About 160 organizations have joined forces to call for the lifting of a travel ban on HIV positive people, who want to come to the United States. The organizations want the US Senate to lift the ban as part of legislation to re-authorize PEPFAR, the Presidents Emergency Plan for AIDS Relief.
Mitchell Warren is head of the AIDS Vaccine Advocacy Coalition, one of the groups lobbying the senate. From New York, he spoke to VOA English to Africa Service reporter Joe De Capua about why the travel ban should be lifted.
"It's important for at least two reasons. One, it's just the wrong policy. There's no scientific evidence or good rationale to continue this ban. It was established back in 1987. There are only 12 countries left that still have this kind of travel ban. It includes Iraq, Saudi Arabia, South Korea, Sudan. And this is not a policy that works. And the second reason…is it is actually setting us back in terms of leadership in the fight against AIDS. When we think about the number of researchers, of community advocates in other countries, who are HIV positive, who cannot come to this country, generally for their own work, it's absurd. And for over a decade now, we've not had international AIDS conferences taking place in the United States because of a decision made early on that no country that has a policy like this should be the host of one of the international conferences," he says.
Many HIV positive activists, including Africans, have expressed anger over the travel ban, saying they want to attend scientific meetings and other gatherings on HIV/AIDS in the United States.
Warren says, "With the advent of the PEPFAR program…the US government is showing great leadership when it comes to prevention and treatment. Certainly, the enormous amount of resource put to research from the United States government, NIH (National Institutes of Health) and other mechanisms, this country is a leader in the fight against AIDS. And to not allow our partners from all over the world, who happen to be HIV positive, to be able to engage with their peers and counterparts in this country really does set the process back. Sets the fight against AIDS back. And really detracts from what should be much more comprehensive leadership from the US government."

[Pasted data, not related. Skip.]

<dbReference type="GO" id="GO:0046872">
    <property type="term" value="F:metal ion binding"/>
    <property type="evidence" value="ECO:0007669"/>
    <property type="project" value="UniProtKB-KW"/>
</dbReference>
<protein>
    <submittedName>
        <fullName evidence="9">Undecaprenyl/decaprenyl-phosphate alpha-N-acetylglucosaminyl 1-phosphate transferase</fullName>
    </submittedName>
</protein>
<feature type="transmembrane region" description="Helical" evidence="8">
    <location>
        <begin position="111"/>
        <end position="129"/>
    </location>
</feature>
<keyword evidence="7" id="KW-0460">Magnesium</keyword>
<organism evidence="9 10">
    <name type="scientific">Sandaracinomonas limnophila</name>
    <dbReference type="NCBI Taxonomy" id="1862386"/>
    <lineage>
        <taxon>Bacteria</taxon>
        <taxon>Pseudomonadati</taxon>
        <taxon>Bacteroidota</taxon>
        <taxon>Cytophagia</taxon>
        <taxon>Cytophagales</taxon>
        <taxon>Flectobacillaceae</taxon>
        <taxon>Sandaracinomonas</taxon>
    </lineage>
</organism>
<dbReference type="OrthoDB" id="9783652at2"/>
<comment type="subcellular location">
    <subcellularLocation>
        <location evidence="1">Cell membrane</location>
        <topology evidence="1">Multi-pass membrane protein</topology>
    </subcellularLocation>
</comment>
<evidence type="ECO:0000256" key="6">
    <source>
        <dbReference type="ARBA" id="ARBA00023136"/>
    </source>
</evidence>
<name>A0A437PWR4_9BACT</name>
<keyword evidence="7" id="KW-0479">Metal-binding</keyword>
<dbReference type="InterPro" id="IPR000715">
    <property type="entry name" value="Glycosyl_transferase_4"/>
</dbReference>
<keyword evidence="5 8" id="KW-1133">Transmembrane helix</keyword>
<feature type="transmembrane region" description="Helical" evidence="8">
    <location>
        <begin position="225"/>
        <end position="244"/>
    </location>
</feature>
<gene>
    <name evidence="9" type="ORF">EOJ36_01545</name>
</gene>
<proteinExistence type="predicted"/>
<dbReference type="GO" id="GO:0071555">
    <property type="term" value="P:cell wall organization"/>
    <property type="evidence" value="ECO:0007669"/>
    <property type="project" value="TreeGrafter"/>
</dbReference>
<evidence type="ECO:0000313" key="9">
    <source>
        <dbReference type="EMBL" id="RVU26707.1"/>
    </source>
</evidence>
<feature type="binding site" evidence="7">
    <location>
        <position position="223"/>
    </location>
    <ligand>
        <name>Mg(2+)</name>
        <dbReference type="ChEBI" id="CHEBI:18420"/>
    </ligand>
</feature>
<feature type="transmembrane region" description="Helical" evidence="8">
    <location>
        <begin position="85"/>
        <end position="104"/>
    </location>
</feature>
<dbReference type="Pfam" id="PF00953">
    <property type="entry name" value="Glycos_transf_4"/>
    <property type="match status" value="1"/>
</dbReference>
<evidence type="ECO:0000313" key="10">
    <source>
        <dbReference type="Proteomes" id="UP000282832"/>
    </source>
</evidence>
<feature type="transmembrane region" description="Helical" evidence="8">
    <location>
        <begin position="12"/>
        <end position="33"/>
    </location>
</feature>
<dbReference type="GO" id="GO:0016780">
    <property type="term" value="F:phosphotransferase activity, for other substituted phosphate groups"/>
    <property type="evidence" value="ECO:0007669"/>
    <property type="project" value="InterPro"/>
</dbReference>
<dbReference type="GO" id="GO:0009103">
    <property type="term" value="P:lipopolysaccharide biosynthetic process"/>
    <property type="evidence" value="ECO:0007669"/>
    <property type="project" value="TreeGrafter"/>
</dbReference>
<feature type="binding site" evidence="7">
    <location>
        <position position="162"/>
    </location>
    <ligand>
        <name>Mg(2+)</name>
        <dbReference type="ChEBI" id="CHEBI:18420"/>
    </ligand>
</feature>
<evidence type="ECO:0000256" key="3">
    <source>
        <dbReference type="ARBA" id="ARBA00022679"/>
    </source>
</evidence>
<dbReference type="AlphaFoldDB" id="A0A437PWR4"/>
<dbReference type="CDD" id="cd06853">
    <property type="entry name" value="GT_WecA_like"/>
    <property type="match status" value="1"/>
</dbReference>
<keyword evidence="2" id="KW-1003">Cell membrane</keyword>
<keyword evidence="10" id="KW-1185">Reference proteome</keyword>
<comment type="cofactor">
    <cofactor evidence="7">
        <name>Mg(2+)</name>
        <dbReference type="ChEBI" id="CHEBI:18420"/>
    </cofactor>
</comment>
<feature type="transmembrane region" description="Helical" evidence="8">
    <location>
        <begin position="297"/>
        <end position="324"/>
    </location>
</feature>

The US House of representatives has passed the PEPFAR reauthorization act. However, it's stalled in the senate, in part, because of the provision lifting the travel ban.
"HIV remains the only disease in the Immigration and Nationality Act that makes it inadmissible for entry in the United States. It's the only medical condition included," he says.The legislation would give authority back to the Department of Health and Human Services, allowing it to decide on a case-by-case basis who with HIV can enter the country.